From Irene’s face the colour had flown.
“I am going for a drive that day with Uncle Swithin,” she answered.
“Uncle Swithin! What does he matter? You can throw him over!”
“I am not in the habit of throwing people over!”
There was a sound of footsteps and June saw Soames standing just behind her.
“Well! if you are all ready,” said Irene, looking from one to the other with a strange smile, “dinner is too!”
Dinner began in silence; the women facing one another, and the men.
In silence the soup was finished—excellent, if a little thick; and fish was brought. In silence it was handed.
Bosinney ventured: “It’s the first spring day.”
Irene echoed softly: “Yes—the first spring day.”
“Spring!” said June: “there isn’t a breath of air!” No one replied.
The fish was taken away, a fine fresh sole from Dover. And Bilson brought champagne, a bottle swathed around the neck with white....
Soames said: “You’ll find it dry.”
Cutlets were handed, each pink-frilled about the legs. They were refused by June, and silence fell.
Soames said: “You’d better take a cutlet, June; there’s nothing coming.”
But June again refused, so they were borne away.
And then Irene asked:
“Phil, have you heard my blackbird?”
Bosinney answered: “Rather—he’s got a hunting-song. As I came round I heard him in the Square.”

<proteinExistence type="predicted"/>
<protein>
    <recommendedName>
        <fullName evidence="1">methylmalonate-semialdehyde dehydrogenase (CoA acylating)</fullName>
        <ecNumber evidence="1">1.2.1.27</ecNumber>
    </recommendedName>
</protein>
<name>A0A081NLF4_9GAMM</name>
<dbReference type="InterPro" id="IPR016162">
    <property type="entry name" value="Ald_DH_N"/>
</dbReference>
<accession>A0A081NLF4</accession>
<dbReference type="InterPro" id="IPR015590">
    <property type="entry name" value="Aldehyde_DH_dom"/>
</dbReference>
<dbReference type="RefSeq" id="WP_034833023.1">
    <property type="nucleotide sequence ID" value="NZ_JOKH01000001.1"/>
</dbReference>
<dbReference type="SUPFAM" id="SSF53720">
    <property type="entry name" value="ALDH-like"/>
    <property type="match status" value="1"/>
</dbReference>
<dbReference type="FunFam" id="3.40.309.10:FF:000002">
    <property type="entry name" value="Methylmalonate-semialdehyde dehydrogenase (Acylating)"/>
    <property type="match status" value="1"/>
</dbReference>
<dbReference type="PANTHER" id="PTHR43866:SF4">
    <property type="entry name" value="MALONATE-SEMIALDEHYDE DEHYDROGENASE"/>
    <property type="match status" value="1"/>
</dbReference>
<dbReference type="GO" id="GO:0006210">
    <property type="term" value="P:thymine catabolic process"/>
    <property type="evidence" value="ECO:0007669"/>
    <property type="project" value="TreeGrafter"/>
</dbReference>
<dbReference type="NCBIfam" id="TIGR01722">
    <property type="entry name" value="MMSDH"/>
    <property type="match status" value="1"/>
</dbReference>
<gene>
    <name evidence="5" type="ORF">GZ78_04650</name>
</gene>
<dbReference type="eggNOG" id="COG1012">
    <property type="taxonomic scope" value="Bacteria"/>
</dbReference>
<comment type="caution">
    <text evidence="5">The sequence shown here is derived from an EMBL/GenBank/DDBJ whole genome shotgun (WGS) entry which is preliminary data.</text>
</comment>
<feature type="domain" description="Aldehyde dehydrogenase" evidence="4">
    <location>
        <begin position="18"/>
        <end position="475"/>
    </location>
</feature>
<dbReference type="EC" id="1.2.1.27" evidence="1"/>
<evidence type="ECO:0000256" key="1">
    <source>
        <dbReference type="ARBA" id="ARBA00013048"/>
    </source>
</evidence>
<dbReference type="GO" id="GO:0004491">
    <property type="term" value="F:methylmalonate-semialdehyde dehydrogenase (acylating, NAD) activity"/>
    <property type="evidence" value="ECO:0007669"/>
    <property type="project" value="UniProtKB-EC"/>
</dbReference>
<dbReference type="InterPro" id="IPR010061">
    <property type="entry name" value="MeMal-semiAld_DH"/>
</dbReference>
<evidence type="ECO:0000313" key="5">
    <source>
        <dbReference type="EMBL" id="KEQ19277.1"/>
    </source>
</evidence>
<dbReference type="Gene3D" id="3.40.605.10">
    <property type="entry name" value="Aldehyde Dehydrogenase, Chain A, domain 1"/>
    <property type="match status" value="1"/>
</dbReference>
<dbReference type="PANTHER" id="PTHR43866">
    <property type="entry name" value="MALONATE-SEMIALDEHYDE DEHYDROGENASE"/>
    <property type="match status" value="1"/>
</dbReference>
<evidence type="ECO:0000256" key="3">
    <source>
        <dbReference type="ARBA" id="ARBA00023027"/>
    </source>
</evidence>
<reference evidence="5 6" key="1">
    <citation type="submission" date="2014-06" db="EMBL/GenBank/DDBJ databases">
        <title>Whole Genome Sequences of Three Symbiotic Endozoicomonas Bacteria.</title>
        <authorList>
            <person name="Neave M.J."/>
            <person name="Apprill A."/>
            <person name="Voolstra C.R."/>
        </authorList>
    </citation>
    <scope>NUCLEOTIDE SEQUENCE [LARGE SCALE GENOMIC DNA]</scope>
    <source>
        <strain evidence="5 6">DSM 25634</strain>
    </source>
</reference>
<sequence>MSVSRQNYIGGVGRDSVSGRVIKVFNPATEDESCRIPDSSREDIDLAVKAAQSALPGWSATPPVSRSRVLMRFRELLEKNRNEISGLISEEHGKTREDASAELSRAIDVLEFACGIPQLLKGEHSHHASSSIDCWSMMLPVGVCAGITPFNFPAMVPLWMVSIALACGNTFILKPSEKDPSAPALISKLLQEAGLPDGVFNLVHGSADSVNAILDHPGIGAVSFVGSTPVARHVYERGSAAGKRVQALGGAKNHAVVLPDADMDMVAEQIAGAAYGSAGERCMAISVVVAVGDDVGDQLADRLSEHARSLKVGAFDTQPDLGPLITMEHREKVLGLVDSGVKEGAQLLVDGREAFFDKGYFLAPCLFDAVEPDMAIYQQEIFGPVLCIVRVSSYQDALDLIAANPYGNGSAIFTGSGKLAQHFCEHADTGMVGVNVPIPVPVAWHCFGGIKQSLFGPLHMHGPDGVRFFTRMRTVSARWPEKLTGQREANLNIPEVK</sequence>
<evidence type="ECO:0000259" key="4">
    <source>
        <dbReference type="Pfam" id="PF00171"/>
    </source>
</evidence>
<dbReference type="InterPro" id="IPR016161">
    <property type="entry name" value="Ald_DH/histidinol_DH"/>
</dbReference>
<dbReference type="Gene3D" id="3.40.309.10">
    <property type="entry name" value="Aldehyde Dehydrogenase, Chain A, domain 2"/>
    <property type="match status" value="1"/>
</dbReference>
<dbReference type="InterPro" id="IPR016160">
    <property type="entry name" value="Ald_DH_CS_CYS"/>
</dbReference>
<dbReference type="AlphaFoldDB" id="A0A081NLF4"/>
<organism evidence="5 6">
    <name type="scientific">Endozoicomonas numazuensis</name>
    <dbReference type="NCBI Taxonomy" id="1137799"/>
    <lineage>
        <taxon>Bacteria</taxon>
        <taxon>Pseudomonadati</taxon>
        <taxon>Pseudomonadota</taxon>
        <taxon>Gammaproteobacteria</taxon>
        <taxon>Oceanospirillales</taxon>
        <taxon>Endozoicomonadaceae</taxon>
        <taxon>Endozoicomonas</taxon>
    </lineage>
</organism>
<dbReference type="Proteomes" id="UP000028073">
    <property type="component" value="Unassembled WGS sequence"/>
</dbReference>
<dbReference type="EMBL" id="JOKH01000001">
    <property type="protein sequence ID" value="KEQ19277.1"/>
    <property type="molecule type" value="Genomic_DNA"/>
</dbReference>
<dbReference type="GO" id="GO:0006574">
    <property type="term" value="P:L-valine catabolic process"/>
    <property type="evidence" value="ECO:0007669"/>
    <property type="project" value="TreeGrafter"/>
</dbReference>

“He’s such a darling!”
“Salad, sir?” Spring chicken was removed.
But Soames was speaking: “The asparagus is very poor. Bosinney, glass of sherry with your sweet? June, you’re drinking nothing!”
June said: “You know I never do. Wine’s such horrid stuff!”
An apple charlotte came upon a silver dish, and smilingly
“The azaleas are so wonderful this year!”
To this Bosinney murmured: “Wonderful! The scent’s extraordinary!”
June said: “How can you like the scent? Sugar, please, Bilson.”
Sugar was handed her, and Soames remarked: “This charlottes good!”
The charlotte was removed. Long silence followed. Irene, beckoning, said: “Take out the azalea, Bilson. Miss June can’t bear the scent.”
“No; let it stay,” said June.
Olives from France, with Russian caviare, were placed on little plates. And Soames remarked: “Why can’t we have the Spanish?” But no one answered.
The olives were removed. Lifting her tumbler June demanded: “Give me some water, please.” Water was given her. A silver tray was brought, with German plums. There was a lengthy pause. In perfect harmony all were eating them.
Bosinney counted up the stones: “This year—next year—some time.”
Irene finished softly: “Never! There was such a glorious sunset. The sky’s all ruby still—so beautiful!”